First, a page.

I am struggling to get my Glowforge to cut through all the way. I have tried to cut a few different sheets of Baltic Birch plywood (3mm), as well as a thinner “wood chip” that I got from Amazon (2.5mm). I also had the same issue with the Proofgrade Draft Board.
So far, out of 20+ tries I’ve only been able to cut through once or twice, and that was within the first 5 cuts I made on the machine. Since then, I can’t get it cutting through completely. I have tried the following:
Doing multiple passes of cuts. When I first got the Glowforge, I did the “Gift of Good Measure” on my Baltic Birch plywood and it cut completely through after doing 2 passes. However, I’ve since gone back and tried that same sheet with no luck, even with 3-4 passes. Looking at the wood, the depth of the cut doesn’t appear to go half way through the sheet.
I tried decreasing the speed of cut. I started out at 168, went down to 165, then 160, and so on all the way down to 120. Once I got to 120, the wood started charring quite a bit, but it still didn’t cut all the way through.
I tried adjusting the focus height to the exact thickness of my wood. I was originally using the Proofgrade Maple for 1/8" plywood which was set to .13. I changed it to .118 inches (3mm), but that didn’t seem to do anything.
I followed all the steps for cleaning the lenses with the wipes. I also cleaned the mirror, which seemed spotless anyway. I didn’t notice anything that didn’t look right, though I’m not sure I’d notice if there was a problem. After cleaning, it didn’t seem to help and I’ve had the same results- it won’t cut all the way through.
I’m really at a loss and don’t know what else to try. My crumb tray is a bit warped, and they are going to replace it, but I believe it is stable enough for me to cut a small piece of wood in the center. I was hoping this wouldn’t be so difficult. I know that using proofgrade materials is recommended, but I can’t fit anything wider than 12" without being un-level and/or wobbling concerns.
Can anyone think of anything else that I can try? I don’t give up easily. I’m running out of ideas. I just want to be able to cut through something all the way. Engraving seems fine, it’s just making the cuts.
Some laser rules to live by:
- Focus on learning to cut one kind of material at a time. If it’s wood, get one sample of the wood and run tests on it until you can cut through in one pass.
- Start with the closest Proofgrade settings for that kind of material. If you’re cutting plywood, cut using the Proofgrade plywood settings that most closely match that thickness of wood.
- CRITICALLY IMPORTANT - for non-Proofgrade material, measure the thickness of the sheet with digital calipers and enter that thickness value into the Unknown Materials column before you place the design on the material, and watch the units. (The default is in inches.) In addition to helping with placement, it correctly sets the focal point.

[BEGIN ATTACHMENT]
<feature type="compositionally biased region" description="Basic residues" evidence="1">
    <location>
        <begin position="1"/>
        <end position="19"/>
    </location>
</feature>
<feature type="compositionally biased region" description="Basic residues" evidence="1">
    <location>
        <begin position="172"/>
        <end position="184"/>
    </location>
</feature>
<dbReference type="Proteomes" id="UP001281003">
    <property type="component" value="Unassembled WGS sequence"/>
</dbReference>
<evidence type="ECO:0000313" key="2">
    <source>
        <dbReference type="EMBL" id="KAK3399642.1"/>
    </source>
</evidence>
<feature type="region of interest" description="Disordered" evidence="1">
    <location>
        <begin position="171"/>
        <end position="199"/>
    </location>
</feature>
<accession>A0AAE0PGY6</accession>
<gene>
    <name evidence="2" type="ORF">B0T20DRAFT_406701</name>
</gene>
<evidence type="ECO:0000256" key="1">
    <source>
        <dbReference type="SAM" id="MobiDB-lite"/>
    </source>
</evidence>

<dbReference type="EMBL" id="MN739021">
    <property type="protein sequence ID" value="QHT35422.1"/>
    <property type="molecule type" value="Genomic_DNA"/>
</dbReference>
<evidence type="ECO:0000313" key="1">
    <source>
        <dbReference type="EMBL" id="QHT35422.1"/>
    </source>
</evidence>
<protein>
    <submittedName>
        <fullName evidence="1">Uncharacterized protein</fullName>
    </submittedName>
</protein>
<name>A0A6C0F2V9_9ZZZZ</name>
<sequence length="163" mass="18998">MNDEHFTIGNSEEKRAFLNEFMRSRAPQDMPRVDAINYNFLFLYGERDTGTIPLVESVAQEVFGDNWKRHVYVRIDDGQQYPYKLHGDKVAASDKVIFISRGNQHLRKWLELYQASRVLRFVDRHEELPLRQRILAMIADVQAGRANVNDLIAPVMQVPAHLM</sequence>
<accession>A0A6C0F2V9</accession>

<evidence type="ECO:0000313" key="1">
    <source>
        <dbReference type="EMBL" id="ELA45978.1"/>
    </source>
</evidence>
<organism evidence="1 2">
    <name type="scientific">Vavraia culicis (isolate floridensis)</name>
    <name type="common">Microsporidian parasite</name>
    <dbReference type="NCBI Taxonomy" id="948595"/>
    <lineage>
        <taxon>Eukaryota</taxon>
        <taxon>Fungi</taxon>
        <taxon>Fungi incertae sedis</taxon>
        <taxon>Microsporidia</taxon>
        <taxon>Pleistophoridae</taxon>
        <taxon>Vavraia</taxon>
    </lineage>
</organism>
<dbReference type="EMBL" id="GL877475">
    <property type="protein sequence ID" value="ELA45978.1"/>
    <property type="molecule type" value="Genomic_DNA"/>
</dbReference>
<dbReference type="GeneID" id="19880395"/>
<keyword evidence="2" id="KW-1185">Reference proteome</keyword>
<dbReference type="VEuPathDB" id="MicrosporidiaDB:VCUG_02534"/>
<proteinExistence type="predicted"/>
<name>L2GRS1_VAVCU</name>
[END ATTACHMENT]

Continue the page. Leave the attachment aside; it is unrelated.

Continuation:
- Start by cutting at fast speed and high or full power. (Use the PG starter settings.) Full power is several orders of magnitude more powerful than 100%.
- Only if you do not cut all the way through in the first pass on your testing, you can either slow it down a little, or just send a second pass.
- Get used to sending second passes on non-Proofgrade material. You’re fighting the unknown with those.
- Once you figure out the settings that work for a particular sample of material…write it down. Use them again next time.
That’s about it. Testing is absolutely necessary for non-Proofgrade materials - many of them are substandard.
But getting a new tray in is also going to make a big difference, so understand you just might not make much progress until it arrives.
Thanks for the reply. I was doing quite a bit of testing on my BB plywood before I changed over to the small wood cut outs. After trying PG Medium Maple Plywood, I did enter the thickness of the material (based on my measurements with digital calipers). I was converting mm to inches, because I couldn’t figure out how to change the units. I think I found the setting to change it. I’m still getting used to the user interface.
I was pretty much following your steps above. I started with PG settings (medium maple plywood) and I was doing 2 passes every time I changed the speed. Eventually, I got about 3/4 of my wood chip to cut at 130 or so, but it wouldn’t cut the entire circle, probably due to some warping.
I did another cleaning just to be safe, and carefully examined everything. From what I can tell, I don’t see any issues, so I’m hoping it’s my own user error or the warped tray. Or a combo of both. I’m pretty determined so I’ll probably give it another go tomorrow night, double checking everything along the way. Thanks again for the help.
Make sure the material is flat